At the annual shareholder meeting in August, the company announced its commitment to gradual deleveraging and delivering FCF in its Indian business in FY21. For Jaguar Land Rover, Tata is expecting to generate a cash flow surplus left after covering capital investments in FY22. That was a clear message to investors that the company has serious motivation to put a period on lackluster financial performance.
Becoming FCF positive will require a combination of higher sales, zealous cost management, and tight capital expenditures. In the case of JLR, it had already axed more than a thousand agency jobs.
Focus on FCF means TTM is going to bolster the intrinsic value of the stock, thus giving impetus to capital appreciation. Also, this might mean TTM has a long-term goal to reinstate the dividend, which was paid in 2016 for the last time as FCF was no longer supportive of shareholder rewards; however, the yield had never been appealing. In 2012, it was close to 2%.
Another commitment that was reiterated is consistent deleveraging. Both the gross and industrial debts of the company are hefty. As of end-June, Tata’s Gross Debt/Equity ratio was above 165%. As a quick reminder, bloated debt makes Return on Equity and P/E useless. Also, despite the fact that the net debt is much lower thanks to a massive cash pile, Tata has imperfect credit ratings. For example, it has a B1 rating from Moody’s with a negative outlook.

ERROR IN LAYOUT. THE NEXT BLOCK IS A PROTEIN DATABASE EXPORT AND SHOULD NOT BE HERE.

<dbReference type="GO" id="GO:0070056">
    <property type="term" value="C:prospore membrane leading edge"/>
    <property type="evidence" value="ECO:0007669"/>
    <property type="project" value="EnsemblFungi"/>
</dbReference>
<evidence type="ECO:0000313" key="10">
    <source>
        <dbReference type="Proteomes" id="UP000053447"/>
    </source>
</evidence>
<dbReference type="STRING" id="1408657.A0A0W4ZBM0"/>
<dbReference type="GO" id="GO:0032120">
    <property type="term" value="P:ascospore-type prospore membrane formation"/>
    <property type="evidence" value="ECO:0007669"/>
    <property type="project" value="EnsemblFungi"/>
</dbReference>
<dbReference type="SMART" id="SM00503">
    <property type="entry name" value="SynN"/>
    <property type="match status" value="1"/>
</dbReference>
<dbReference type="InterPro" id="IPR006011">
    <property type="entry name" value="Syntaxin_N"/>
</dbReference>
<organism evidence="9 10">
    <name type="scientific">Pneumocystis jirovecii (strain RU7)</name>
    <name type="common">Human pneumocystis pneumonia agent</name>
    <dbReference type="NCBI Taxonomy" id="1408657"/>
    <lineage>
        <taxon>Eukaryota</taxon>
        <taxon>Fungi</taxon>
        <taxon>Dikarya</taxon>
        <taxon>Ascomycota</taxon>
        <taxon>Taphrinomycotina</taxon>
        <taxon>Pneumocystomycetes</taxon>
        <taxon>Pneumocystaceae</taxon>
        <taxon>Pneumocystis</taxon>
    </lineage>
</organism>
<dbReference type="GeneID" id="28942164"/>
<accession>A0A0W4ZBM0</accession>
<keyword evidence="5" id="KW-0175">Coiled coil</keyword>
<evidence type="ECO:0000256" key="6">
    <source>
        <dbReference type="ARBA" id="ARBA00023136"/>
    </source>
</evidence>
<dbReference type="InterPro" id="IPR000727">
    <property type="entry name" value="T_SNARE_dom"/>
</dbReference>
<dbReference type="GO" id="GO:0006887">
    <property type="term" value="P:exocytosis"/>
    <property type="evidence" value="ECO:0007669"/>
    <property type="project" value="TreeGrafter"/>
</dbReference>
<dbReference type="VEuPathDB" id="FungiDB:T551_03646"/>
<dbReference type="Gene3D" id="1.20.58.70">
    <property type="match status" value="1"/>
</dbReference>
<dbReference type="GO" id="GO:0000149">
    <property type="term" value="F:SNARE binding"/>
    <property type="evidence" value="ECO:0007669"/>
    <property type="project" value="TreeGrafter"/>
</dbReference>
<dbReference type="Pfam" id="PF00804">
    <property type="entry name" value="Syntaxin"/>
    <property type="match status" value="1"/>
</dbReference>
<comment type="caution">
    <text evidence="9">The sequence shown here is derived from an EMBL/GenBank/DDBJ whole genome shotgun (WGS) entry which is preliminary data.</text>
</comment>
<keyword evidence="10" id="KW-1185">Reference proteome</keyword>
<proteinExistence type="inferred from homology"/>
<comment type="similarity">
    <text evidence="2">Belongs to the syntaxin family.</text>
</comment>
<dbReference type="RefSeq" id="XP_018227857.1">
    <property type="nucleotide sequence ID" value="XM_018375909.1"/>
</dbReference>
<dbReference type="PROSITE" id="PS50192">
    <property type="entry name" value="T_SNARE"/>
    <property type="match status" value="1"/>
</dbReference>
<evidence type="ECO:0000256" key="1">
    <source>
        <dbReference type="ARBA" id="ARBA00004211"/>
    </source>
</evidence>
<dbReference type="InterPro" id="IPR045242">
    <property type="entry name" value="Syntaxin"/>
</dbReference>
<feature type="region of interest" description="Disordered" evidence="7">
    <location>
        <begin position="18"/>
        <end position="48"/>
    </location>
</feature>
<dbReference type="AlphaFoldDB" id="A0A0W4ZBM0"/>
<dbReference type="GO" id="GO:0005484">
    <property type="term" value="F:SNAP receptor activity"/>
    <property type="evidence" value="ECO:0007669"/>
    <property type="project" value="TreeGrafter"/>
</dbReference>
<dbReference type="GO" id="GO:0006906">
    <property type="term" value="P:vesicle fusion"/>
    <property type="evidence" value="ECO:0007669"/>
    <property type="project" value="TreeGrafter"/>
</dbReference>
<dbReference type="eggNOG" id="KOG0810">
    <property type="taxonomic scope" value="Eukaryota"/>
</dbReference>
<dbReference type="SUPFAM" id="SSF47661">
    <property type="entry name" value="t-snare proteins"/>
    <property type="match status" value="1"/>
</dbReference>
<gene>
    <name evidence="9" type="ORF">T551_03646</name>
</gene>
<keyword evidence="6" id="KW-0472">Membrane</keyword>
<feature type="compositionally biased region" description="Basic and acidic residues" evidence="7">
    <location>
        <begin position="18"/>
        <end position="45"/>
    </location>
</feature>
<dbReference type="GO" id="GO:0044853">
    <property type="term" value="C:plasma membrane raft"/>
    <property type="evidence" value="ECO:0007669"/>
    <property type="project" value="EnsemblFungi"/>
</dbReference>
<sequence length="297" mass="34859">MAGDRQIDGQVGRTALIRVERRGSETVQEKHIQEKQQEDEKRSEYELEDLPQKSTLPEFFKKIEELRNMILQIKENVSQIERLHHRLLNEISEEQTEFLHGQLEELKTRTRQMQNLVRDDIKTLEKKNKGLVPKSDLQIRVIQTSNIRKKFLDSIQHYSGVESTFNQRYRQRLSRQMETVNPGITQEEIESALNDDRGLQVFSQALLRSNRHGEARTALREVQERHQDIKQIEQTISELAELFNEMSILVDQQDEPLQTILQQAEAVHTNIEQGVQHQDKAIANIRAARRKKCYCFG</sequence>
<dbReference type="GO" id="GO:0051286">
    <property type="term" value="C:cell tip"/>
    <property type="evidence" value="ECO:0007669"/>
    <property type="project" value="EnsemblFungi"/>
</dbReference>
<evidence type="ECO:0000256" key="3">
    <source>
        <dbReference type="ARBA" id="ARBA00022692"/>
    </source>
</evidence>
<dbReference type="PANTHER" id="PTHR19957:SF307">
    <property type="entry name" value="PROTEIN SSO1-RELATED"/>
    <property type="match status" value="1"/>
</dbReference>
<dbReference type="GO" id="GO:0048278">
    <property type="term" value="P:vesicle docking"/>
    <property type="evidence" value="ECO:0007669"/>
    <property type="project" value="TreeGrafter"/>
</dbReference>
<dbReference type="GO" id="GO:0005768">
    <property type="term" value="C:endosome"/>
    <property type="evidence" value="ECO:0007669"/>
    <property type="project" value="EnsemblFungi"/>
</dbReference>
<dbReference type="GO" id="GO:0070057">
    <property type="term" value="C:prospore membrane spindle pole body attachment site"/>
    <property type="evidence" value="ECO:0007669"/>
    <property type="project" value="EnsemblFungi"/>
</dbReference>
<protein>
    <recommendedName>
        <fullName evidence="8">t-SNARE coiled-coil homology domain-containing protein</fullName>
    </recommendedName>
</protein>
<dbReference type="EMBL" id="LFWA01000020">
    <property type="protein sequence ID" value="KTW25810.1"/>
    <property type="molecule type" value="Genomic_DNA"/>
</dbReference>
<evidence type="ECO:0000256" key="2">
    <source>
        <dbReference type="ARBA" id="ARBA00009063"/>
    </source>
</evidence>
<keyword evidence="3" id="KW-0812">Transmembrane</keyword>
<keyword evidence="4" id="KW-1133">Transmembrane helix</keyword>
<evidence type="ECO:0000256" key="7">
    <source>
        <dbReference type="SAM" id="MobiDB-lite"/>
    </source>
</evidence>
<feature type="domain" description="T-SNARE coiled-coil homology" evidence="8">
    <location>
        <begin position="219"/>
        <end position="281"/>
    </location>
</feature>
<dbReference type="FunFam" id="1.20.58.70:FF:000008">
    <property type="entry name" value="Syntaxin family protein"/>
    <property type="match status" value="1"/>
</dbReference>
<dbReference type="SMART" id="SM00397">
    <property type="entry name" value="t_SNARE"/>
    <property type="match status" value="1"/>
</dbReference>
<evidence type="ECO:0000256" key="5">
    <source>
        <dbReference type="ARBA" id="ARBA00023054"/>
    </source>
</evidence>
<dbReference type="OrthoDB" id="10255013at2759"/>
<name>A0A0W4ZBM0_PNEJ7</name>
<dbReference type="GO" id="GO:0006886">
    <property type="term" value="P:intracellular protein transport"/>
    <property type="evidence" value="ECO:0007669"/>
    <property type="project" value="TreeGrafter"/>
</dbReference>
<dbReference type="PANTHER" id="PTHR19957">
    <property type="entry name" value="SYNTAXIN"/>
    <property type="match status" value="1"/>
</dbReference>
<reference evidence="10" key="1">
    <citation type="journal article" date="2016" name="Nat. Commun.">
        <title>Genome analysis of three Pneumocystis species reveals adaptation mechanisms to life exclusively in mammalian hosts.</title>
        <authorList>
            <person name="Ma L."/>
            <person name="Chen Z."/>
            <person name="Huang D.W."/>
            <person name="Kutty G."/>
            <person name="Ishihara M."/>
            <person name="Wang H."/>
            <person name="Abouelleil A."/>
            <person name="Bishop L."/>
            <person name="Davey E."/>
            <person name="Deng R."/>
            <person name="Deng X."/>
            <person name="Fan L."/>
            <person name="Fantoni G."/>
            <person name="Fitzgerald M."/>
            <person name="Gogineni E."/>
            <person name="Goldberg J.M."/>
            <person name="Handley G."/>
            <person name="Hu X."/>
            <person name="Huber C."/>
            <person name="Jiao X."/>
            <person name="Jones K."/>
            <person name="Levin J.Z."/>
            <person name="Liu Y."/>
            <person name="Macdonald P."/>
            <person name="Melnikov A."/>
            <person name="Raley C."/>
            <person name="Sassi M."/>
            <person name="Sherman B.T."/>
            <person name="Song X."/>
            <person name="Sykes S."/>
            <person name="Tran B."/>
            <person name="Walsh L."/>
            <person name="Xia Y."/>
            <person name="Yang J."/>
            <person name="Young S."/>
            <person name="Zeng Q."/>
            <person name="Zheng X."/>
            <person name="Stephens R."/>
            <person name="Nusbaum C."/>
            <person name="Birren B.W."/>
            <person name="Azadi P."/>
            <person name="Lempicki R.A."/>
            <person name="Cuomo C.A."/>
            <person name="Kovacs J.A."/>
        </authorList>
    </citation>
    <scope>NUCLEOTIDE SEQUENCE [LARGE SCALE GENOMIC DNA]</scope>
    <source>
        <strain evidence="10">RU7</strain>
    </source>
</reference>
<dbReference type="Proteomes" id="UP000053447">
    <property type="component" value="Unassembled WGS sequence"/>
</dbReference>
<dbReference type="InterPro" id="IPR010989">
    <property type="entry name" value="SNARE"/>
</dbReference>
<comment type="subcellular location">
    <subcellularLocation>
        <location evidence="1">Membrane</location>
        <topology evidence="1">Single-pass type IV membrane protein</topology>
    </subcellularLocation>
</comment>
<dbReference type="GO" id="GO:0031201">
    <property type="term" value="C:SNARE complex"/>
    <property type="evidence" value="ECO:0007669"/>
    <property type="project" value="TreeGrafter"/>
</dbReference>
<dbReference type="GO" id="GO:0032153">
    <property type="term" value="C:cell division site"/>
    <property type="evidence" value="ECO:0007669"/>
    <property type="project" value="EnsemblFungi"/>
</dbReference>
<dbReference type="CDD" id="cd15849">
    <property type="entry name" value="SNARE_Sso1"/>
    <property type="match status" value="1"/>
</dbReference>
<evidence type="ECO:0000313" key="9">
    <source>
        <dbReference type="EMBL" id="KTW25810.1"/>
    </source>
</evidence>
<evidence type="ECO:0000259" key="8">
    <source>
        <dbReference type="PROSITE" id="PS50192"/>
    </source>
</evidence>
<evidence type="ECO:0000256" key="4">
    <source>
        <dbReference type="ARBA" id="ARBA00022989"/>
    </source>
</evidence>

To sum up, I reckon Tata’s medium-term goals are entirely reasonable. I like its laser focus on meticulous capex management and cost optimization that, if successful, will result in achieving FCF breakeven.
To par 5-year stock price losses, the company should persuade the market that it can successfully execute the turnaround plan and emerge much leaner, which lower costs and higher efficiency. Strong momentum in the Indian passenger vehicle market instills some confidence that sales will recuperate going forward, thus making it easier to deliver cash surplus, reduce the hefty debt burden, and improve credit ratings. But if it fails to deliver on its promises, the stock price will inevitably crater. Thus, I prefer to take a neutral stance.
Disclosure: I/we have no positions in any stocks mentioned, and no plans to initiate any positions within the next 72 hours. I wrote this article myself, and it expresses my own opinions. I am not receiving compensation for it (other than from Seeking Alpha). I have no business relationship with any company whose stock is mentioned in this article.